The numerical limitations relating to the water soluble whey protein containing material is based on the total weight of the material and not on a protein weight basis.
The hydrocolloid can be blended with the dry ingredients or with the liquid ingredients and codried as desired. If the hydrocolloid is a dry powder, dry blending is preferred. It is preferred in the case of the binder containing sodium caseinate, DLP and carboxymethylcellulose that the product be prepared by reacting casein with caustic to form sodium caseinate followed by blending in liquid DLP at 35% solids. The mixture is pasteurized and spray dried. Carboxymethylcellulose is then blended with the dry mixture.
The binder blends of the invention can be dried by any known means. Preferably, an atomizing type dryer, illustrated by a spray dryer, fluid bed dryer or flash or vacuum dryer, is utilized.
As used herein, drying atmosphere is also intended to cover a negative pressure atmosphere such as used in a flash or vacuum evaporator.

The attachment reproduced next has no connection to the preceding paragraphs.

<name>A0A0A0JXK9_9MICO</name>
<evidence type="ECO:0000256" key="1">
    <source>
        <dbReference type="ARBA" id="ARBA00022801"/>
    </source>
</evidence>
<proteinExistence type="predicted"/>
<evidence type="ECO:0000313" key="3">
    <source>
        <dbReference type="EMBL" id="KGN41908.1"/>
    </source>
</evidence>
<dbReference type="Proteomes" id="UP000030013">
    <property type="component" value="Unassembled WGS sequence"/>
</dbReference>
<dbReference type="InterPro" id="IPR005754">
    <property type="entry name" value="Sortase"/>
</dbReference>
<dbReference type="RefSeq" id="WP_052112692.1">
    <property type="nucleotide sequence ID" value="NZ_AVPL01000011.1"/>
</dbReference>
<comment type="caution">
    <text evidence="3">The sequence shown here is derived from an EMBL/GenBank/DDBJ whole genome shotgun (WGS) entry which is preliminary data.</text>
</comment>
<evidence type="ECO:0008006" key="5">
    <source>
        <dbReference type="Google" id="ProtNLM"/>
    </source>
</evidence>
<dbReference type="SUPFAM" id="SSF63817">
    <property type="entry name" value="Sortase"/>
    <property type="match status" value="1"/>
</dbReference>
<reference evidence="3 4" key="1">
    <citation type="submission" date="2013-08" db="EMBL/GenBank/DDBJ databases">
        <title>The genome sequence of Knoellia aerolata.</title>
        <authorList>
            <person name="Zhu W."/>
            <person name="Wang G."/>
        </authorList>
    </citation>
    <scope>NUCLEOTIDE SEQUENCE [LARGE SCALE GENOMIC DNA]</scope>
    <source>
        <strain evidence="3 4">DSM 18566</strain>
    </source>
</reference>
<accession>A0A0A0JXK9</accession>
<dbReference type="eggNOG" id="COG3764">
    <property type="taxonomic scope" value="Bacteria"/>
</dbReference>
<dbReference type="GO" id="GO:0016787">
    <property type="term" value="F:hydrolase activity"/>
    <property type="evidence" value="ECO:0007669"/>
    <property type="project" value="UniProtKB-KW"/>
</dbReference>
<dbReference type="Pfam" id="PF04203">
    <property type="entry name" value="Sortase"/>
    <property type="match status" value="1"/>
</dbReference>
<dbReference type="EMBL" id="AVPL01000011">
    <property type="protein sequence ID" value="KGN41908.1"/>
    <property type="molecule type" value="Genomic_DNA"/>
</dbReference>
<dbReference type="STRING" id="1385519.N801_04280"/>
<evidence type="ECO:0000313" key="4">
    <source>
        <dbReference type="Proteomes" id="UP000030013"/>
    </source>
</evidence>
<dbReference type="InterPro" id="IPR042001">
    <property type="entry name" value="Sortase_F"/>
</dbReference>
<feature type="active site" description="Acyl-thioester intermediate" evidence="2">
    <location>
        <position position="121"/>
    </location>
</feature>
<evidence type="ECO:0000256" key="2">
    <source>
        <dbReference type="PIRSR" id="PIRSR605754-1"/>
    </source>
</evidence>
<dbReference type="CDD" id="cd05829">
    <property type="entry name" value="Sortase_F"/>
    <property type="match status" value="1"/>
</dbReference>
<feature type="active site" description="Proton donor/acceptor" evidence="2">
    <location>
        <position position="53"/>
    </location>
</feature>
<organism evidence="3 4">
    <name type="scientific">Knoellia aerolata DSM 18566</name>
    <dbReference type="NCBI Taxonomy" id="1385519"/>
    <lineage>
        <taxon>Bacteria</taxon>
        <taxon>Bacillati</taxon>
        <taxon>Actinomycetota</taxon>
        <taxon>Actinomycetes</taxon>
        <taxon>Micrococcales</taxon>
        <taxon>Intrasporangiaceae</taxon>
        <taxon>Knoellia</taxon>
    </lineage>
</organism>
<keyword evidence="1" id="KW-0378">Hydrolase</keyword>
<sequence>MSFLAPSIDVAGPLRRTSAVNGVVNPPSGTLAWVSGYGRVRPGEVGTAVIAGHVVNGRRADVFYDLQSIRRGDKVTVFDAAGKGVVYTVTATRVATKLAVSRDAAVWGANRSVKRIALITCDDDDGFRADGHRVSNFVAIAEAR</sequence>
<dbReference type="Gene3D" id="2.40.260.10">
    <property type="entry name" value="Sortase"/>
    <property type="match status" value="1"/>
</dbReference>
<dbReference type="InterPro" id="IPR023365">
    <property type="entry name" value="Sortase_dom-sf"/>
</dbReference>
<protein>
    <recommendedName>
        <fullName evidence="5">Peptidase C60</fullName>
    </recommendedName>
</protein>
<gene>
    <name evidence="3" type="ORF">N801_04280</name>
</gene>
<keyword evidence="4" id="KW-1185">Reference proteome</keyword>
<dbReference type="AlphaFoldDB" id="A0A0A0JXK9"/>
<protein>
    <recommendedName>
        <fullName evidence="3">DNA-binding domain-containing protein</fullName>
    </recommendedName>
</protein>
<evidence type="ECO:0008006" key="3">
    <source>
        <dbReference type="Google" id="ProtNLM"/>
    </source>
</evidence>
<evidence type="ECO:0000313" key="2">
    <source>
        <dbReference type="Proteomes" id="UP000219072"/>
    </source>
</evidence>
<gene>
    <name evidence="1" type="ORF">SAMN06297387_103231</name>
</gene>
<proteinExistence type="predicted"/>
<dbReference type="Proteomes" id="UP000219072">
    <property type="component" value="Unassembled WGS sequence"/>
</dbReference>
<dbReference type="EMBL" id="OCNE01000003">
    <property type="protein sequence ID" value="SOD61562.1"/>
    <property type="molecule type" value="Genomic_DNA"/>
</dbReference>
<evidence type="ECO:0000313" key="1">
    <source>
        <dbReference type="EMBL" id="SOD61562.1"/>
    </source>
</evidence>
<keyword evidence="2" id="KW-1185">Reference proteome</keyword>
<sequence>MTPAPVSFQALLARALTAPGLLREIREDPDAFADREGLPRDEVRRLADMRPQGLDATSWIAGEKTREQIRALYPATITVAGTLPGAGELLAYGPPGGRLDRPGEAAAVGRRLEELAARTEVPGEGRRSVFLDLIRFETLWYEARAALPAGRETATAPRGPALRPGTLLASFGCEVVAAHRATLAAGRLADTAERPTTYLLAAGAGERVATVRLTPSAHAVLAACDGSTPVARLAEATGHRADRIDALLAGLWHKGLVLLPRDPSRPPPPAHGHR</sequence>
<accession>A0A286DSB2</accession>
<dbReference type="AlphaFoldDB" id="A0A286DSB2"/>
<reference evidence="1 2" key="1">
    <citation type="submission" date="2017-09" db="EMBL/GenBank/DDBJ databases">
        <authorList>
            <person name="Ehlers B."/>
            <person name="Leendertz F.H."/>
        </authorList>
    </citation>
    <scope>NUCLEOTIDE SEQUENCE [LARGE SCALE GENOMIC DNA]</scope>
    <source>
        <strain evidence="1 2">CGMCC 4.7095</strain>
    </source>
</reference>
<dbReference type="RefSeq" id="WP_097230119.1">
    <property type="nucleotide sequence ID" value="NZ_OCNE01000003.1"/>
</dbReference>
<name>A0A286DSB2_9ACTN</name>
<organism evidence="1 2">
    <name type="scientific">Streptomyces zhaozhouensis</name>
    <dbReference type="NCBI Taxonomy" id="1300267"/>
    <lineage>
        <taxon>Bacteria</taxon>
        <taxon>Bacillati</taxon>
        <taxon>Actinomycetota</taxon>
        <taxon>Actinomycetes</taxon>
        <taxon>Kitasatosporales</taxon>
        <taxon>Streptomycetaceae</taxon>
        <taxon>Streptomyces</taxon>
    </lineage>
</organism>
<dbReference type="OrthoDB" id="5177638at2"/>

In a conventional spray dryer, the inlet temperature is usually heated within the range of from about 168° C. to about 182° C. and the corresponding outlet temperature usually ranges from about 110° C. to about 116° C. The temperature in the dryer is not critical with the exception that the temperature must be high enough to effectively dry the product yet insufficient to cause burning or browning. The parameters of the dryer as well as the conditions generally employed such as feed rate, residence time and the like can be easily discerned by one skilled in the art.
If desired, one can also include a small proportion of a drying agent or a flow control agent selected from the group consisting of tricalcium phosphate, dicalcium phosphate, kaolin, diatomaceous earch, silica gel, calcium silicate hydrate and mixtures thereof.
The blend of the whey byproduct solution, the caseinate and hydrocolloid is dried with greater facility and is less hygroscopic than the whey byproduct alone. The product is substantially non-caking which facilitates the use of the product.